Booster shots with mRNA vaccines such as those made by Pfizer and BioNTech failed to block infection with the omicron coronavirus variant in the first study of its kind, South African researchers said.
Seven German visitors to Cape Town experienced so-called breakthrough Covid-19 infections between late November and early December despite being boosted, the researchers, whose investigation was authorized by the University of Cape Town and Stellenbosch University, said in findings published in The Lancet on 18 January.
The findings add to evidence of the ability of omicron to evade the antibodies generated by Covid-19 vaccines. Still, other protections such as T-cells appear to combat the strain and so far hospital and mortality data has been less severe than with the delta variant.
The rapid global spread of omicron, first identified in Botswana and South Africa in late November, has spurred countries such as the U.K., the U.S. and South Africa to step up or introduce booster programs. However, the latest research suggests the plan may only be having a limited impact.
The Germans, four of whom were participating in training at Cape Town hospitals and three of whom were on vacation, were between the ages of 25 and 39, according to the researchers. Five were women and two were men. None were obese.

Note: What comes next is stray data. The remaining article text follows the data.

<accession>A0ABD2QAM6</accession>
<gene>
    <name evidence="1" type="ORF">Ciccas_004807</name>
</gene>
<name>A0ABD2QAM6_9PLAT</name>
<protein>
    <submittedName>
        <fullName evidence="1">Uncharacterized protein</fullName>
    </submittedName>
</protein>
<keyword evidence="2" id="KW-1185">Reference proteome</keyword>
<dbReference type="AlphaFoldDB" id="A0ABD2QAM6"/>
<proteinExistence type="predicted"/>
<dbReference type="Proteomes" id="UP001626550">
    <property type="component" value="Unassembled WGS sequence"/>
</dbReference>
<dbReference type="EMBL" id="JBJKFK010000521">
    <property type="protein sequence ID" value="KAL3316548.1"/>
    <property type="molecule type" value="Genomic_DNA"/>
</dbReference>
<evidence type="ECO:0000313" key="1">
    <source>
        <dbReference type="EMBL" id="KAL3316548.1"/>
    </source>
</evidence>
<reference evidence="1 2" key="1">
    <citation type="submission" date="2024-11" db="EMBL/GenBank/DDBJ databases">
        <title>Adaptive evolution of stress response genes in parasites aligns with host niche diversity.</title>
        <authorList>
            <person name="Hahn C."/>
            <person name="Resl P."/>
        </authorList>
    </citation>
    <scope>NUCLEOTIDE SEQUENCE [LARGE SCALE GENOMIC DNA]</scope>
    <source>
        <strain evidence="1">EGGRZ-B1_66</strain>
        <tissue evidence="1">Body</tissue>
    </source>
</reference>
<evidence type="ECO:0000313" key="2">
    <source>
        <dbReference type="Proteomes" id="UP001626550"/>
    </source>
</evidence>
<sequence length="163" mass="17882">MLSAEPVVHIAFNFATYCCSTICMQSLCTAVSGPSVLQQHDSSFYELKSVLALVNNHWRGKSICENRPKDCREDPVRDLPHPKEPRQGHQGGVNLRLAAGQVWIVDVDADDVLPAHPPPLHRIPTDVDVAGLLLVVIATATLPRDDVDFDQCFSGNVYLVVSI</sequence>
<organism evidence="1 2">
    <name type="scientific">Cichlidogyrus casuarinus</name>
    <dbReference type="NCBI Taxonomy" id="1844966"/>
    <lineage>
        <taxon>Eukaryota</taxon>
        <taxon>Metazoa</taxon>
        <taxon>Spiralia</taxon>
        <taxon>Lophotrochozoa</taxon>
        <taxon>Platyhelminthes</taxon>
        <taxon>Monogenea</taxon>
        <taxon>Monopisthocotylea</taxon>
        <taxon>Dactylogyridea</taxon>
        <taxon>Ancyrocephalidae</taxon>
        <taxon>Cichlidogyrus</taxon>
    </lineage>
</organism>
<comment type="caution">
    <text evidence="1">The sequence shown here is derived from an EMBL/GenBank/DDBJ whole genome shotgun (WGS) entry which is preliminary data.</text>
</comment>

Of the seven, five had received three doses of the Covid-19 vaccine made by Pfizer and BioNTech. One had received a dose of Moderna Inc.’s mRNA shot followed by Pfizer’s inoculation. Another received the AstraZeneca Plc vaccine before shots of Pfizer. None reported a prior Covid-19 infection.
MRNA vaccines are the breakthrough technology of the Covid-19 pandemic. The shots use messenger RNA to instruct cells to produce antibodies. More traditional inoculations use inactivated or dead viruses to stimulate a response from immune systems.
“The presence of this group from Germany presented a unique opportunity to study omicron breakthrough infections in individuals with mRNA vaccine boosters,” the researchers said.
All of the subjects reported an onset of respiratory symptoms between Nov. 30 and Dec. 2, and ultimately experienced mild or moderate disease, they said.
“Robust CD4 and CD8 T-cell responses” were detected in the subjects, the researchers said in reference to an additional line of the human immune system’s defenses aside from the production of antibodies. “The mild to moderate course of illness suggests that full vaccination followed by a booster dose still provides good protection against severe disease caused by omicron,” they said.
Better vaccines will ultimately be needed to stop symptomatic infections with omicron, they said.